The self-raising formwork system has many characteristics that make it versatile in the construction industry. 
The quality of the self-raising forms may be attributed to the fact that they are preassembled in a factory-type system. This eliminates the uncertainty that often surrounds equipment fabricated on site. The factory setting allows the formwork to be assembled before it is needed, allowing proper quality assurance programs to be implemented.
The speed of construction has assumed an increasing importance in reducing the overall cost of a building project. The rapid and efficient method of stripping, raising, and positioning of formwork through the self-raising forms has increased the rate of construction of the service core and lift shafts. Traditional forming techniques typically take four to five days to complete a 30,000 ft2 (2800 m2) floor, but with self-raising forms only two to three days are needed to complete the same floor. The stripping and raising of the forms from one floor to the next typically takes 20 to 30 minutes. This efficient method of forming results in direct cost reduction is due to reductions in construction time.
The labor force needed for the stripping, raising, and positioning of the forms is greatly reduced from the conventional formwork systems. Typically 10 to 12 workers are needed as compared to 20 or more for conventional or jump forming. The work crews are split into groups of two to three workers, which are then assigned a particular task. The workers usually work in a clockwise manner around the building with one crew working ahead of the others. The self-raising forms are prefabricated and remain connected until the top of the building is reached. This reduces the need to assemble and disassemble the forms after each lift.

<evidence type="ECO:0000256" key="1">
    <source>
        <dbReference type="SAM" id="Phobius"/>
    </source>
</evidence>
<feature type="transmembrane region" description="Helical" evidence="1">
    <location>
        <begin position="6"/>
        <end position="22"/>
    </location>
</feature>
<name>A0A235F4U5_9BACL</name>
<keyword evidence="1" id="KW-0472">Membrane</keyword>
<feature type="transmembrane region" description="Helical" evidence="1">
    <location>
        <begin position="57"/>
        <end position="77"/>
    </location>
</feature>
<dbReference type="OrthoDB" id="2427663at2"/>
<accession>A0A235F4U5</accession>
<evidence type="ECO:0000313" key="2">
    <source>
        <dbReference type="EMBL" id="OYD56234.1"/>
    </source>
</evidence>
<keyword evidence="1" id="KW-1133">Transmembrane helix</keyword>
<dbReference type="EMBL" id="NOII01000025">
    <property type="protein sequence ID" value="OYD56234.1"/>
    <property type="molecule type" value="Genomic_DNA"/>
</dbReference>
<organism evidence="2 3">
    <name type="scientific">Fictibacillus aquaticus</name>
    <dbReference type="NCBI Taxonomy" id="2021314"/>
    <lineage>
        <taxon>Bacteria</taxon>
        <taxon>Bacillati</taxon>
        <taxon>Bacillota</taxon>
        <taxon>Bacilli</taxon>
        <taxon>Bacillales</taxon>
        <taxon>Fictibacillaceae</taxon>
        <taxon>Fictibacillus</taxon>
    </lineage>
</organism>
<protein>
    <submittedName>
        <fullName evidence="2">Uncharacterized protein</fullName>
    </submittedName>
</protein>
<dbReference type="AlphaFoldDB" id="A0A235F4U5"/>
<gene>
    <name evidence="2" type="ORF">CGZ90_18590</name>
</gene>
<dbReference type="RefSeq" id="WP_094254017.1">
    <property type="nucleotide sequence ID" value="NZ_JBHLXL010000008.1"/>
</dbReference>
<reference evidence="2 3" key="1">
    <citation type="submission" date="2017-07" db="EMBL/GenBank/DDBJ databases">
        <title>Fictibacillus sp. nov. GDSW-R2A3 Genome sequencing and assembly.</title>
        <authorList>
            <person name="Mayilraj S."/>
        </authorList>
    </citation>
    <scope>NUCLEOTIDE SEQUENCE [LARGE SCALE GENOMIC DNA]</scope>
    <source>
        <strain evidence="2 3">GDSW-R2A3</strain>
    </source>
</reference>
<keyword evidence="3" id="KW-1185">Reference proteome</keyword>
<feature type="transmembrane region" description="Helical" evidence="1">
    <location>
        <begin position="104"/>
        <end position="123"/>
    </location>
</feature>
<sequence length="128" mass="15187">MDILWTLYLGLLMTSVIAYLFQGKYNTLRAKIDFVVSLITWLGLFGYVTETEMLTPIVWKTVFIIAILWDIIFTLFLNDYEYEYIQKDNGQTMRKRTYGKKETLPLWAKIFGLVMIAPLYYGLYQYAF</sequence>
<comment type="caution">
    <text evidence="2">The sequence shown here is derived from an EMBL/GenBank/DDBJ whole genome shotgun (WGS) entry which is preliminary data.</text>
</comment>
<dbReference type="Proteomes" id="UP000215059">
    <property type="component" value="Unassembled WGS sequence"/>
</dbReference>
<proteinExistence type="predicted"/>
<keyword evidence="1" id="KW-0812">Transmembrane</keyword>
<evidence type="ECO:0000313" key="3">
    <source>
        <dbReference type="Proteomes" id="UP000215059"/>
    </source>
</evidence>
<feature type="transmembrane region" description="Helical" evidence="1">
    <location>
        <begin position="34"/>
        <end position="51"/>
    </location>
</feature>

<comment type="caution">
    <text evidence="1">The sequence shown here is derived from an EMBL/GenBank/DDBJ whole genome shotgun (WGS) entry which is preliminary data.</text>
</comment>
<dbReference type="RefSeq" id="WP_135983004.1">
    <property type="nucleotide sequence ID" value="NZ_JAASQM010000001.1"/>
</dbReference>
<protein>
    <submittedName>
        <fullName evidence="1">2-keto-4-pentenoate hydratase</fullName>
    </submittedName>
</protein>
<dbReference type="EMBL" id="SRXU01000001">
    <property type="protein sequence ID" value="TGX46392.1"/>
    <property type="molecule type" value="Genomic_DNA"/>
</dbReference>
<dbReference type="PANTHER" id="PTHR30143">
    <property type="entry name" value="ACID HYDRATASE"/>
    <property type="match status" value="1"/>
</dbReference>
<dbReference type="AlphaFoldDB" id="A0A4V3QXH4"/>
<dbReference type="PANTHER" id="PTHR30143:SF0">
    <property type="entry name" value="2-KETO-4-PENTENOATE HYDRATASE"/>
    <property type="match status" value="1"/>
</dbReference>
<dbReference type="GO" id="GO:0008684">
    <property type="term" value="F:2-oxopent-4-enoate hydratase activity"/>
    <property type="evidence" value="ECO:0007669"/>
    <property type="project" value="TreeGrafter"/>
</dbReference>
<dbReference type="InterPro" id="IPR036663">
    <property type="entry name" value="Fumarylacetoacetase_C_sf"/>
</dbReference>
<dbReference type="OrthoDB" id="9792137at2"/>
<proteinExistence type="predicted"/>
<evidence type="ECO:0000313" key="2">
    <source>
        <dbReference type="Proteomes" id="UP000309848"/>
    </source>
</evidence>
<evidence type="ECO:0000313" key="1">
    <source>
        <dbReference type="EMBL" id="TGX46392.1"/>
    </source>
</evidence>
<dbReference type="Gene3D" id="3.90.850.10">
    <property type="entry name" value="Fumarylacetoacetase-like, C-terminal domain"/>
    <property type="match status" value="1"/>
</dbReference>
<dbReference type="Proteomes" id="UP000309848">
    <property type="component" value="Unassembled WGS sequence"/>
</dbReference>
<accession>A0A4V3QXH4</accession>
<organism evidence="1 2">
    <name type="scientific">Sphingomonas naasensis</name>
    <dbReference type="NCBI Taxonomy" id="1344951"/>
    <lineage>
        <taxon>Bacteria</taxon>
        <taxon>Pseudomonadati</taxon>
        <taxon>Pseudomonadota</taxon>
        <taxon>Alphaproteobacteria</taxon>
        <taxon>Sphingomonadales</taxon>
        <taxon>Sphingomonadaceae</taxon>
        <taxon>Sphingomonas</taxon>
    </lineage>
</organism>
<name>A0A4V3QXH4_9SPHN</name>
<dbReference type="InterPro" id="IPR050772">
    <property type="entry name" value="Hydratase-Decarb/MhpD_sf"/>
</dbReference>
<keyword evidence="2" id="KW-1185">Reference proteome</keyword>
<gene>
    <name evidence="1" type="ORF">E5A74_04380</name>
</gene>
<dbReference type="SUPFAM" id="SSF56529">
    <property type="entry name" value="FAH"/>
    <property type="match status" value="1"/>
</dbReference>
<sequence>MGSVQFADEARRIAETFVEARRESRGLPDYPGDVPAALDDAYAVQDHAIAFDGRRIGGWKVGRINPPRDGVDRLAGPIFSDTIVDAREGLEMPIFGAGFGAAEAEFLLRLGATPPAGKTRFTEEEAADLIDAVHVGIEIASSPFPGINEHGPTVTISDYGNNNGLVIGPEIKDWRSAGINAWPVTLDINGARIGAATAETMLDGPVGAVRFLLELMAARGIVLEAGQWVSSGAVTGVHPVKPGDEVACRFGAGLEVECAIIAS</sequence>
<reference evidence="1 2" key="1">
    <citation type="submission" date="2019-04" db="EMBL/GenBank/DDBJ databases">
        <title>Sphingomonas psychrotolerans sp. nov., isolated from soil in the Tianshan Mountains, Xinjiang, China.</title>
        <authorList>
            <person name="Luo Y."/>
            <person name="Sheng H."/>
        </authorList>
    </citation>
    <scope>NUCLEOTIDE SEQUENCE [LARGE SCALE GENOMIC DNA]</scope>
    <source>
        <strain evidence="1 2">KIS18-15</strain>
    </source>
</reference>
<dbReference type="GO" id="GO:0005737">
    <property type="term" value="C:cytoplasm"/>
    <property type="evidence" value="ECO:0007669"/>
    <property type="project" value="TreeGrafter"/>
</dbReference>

With the use of built in hydraulic rams to raise the formwork system, the requirements for crane time and crane attendants is greatly reduced. Craning operations are only needed to initially place the formwork system and to disassemble the system once the forming is complete. This allows the crane to be used elsewhere on the job site, thus possibly increasing productivity elsewhere since the crane is rarely needed with the self-raising forms.
The cost for any formwork system is important in controlling the cost of the project. The initial cost of purchasing or renting a formwork system and the number of reuses may determine which system to use. The initial costs for self-raising forms are typically in the range of $1 to $2 million a set. A set of forms are able to pour one complete floor every two to three days. From this initial cost, three-quarters of the cost is toward the purchase of the forms, while the remaining quarter is used to rent the raising equipment. To make the purchase and rental of these forms feasible, the project must have a minimum of 20 floors. Typically a set of forms can be reused for a minimum of 55 floors with little rehabilitation to the forms. The raising equipment on the other hand can be used for three to four jobs with only the simple replacement of bolts and nuts before each new job. Therefore, with the number of reuses in both the forms and raising equipment, the self-raising forms can be used from job to job for increased savings.